A sufficient condition for voting rules to be frequently manipulable
The Gibbard-Satterthwaite Theorem states that (in unrestricted settings) any reasonable voting rule is manipulable. Recently, a quantitative version of this theorem was proved by Ehud Friedgut, Gil Kalai, and Noam Nisan: when the number of alternatives is three, for any neutral voting rule that is far from any dictatorship, there exists a voter such that a random manipulation - -that is, the true preferences and the strategic vote are all drawn i.i.d., uniformly at random - -will succeed with a probability of Ω(1/n), where n is the number of voters. However, it seems that the techniques used to prove this theorem can not be fully extended to more than three alternatives. In this paper, we give a more limited result that does apply to four or more alternatives. We give a sufficient condition for a voting rule to be randomly manipulable with a probability of Ω(1/n) for at least one voter, when the number of alternatives is held fixed. Specifically, our theorem states that if a voting rule r satisfies 1. homogeneity, 2. anonymity, 3. non-imposition, 4. a canceling-out condition, and 5. there exists a stable profile that is still stable after one given alternative is uniformly moved to different positions; then there exists a voter such that a random manipulation for that voter will succeed with a probability of Ω(1/n). We show that many common voting rules satisfy these conditions, for example any positional scoring rule, Copeland, STV, maximin, and ranked pairs. Copyright 2008 ACM.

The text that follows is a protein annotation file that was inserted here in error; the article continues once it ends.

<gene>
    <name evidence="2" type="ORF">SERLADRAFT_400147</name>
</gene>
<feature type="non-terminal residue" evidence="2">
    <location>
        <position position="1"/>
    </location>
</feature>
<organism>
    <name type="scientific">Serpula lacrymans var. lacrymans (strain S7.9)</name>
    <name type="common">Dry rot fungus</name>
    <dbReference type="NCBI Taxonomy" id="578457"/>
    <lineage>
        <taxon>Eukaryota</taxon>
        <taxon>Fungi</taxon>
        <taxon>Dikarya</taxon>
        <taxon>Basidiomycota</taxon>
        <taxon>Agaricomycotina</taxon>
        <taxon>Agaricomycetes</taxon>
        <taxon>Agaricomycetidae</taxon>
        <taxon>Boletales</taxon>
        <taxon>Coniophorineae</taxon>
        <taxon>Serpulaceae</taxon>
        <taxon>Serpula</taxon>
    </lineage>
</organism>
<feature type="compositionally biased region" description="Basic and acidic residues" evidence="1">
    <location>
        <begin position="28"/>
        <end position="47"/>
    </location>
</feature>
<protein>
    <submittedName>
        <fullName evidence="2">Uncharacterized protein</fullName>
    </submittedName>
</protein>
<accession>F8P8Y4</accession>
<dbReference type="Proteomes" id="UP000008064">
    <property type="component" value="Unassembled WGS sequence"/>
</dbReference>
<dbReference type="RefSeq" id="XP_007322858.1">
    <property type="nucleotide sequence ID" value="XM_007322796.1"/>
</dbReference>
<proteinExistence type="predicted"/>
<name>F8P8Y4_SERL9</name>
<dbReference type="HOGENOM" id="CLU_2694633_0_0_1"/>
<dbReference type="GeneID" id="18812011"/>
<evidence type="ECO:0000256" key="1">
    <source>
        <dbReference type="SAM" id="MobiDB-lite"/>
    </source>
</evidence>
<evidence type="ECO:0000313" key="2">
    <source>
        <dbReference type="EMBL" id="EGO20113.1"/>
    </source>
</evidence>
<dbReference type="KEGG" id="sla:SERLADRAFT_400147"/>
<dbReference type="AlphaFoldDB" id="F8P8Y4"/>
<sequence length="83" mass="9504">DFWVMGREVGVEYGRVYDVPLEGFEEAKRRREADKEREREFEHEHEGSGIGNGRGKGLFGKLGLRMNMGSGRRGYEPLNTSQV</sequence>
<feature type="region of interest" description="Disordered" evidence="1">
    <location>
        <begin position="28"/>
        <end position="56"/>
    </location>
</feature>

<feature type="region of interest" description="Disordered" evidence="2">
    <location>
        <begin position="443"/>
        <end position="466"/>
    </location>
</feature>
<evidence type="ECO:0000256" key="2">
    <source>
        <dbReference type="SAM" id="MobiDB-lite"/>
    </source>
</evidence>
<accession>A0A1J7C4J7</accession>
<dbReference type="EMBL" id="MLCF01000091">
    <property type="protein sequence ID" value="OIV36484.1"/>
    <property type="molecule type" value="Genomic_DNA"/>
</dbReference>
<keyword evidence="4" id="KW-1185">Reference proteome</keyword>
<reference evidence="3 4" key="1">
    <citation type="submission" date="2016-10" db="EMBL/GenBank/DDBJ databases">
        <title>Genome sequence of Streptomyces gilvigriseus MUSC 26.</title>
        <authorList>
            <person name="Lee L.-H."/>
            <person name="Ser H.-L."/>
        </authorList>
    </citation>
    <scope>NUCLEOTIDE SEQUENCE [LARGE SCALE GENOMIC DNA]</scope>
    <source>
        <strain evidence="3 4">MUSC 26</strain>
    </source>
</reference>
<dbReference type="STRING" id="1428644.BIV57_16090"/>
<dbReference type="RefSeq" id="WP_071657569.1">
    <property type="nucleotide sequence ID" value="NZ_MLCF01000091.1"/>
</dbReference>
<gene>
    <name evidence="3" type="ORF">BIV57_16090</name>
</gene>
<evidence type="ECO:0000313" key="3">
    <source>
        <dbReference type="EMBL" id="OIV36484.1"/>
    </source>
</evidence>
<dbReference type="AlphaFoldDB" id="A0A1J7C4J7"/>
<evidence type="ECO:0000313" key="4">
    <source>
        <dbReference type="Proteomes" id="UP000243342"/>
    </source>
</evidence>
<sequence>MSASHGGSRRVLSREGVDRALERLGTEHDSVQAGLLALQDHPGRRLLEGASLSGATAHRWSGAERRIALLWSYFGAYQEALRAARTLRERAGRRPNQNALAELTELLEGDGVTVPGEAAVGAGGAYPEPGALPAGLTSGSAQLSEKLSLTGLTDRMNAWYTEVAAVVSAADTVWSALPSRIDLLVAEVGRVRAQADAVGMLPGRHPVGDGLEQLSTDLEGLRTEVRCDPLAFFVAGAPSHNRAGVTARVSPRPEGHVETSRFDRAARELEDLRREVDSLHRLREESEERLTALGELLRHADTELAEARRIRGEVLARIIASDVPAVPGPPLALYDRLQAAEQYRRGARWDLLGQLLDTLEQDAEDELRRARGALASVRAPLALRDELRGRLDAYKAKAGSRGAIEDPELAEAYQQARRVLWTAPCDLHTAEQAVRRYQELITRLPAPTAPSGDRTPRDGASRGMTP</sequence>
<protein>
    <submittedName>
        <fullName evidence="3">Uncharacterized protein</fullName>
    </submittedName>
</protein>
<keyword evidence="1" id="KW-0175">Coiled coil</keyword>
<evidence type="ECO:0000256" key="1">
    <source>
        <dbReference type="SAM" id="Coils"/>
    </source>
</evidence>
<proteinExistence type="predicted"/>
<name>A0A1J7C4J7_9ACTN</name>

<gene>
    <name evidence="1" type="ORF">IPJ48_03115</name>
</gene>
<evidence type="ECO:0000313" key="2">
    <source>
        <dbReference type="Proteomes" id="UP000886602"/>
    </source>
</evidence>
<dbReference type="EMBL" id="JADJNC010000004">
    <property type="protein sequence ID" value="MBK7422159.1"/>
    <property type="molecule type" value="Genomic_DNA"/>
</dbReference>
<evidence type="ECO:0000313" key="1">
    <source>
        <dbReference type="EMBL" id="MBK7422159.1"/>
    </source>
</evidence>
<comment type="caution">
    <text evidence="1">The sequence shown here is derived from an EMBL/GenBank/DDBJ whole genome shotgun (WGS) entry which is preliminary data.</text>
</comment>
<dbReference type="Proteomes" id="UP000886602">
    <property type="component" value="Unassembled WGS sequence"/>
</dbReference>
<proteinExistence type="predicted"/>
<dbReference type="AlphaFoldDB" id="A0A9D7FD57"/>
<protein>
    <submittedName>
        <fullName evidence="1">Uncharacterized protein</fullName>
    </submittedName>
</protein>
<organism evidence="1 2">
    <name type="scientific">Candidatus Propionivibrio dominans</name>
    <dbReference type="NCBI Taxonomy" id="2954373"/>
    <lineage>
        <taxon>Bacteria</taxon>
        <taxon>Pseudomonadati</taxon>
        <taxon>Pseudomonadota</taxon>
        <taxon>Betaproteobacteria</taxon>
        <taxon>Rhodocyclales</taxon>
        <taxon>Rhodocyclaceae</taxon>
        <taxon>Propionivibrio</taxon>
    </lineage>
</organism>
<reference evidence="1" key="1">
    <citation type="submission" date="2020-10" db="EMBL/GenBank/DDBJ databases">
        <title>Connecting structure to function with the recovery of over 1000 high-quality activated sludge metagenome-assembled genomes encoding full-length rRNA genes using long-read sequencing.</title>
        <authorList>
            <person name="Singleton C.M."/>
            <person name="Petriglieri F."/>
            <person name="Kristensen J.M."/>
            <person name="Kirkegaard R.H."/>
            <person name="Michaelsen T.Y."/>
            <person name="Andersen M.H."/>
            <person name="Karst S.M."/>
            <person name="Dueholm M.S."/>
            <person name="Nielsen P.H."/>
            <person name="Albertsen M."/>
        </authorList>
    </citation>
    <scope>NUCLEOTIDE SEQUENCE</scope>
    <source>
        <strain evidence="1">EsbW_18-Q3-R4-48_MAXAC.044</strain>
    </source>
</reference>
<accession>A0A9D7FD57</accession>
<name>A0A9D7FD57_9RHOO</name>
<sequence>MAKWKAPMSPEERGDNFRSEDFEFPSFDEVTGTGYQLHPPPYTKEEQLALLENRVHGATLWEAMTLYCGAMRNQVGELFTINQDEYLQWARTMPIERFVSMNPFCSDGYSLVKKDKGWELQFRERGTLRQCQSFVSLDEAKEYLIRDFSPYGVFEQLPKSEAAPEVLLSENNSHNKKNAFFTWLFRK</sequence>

Proceedings of the Acm Conference on Electronic Commerce
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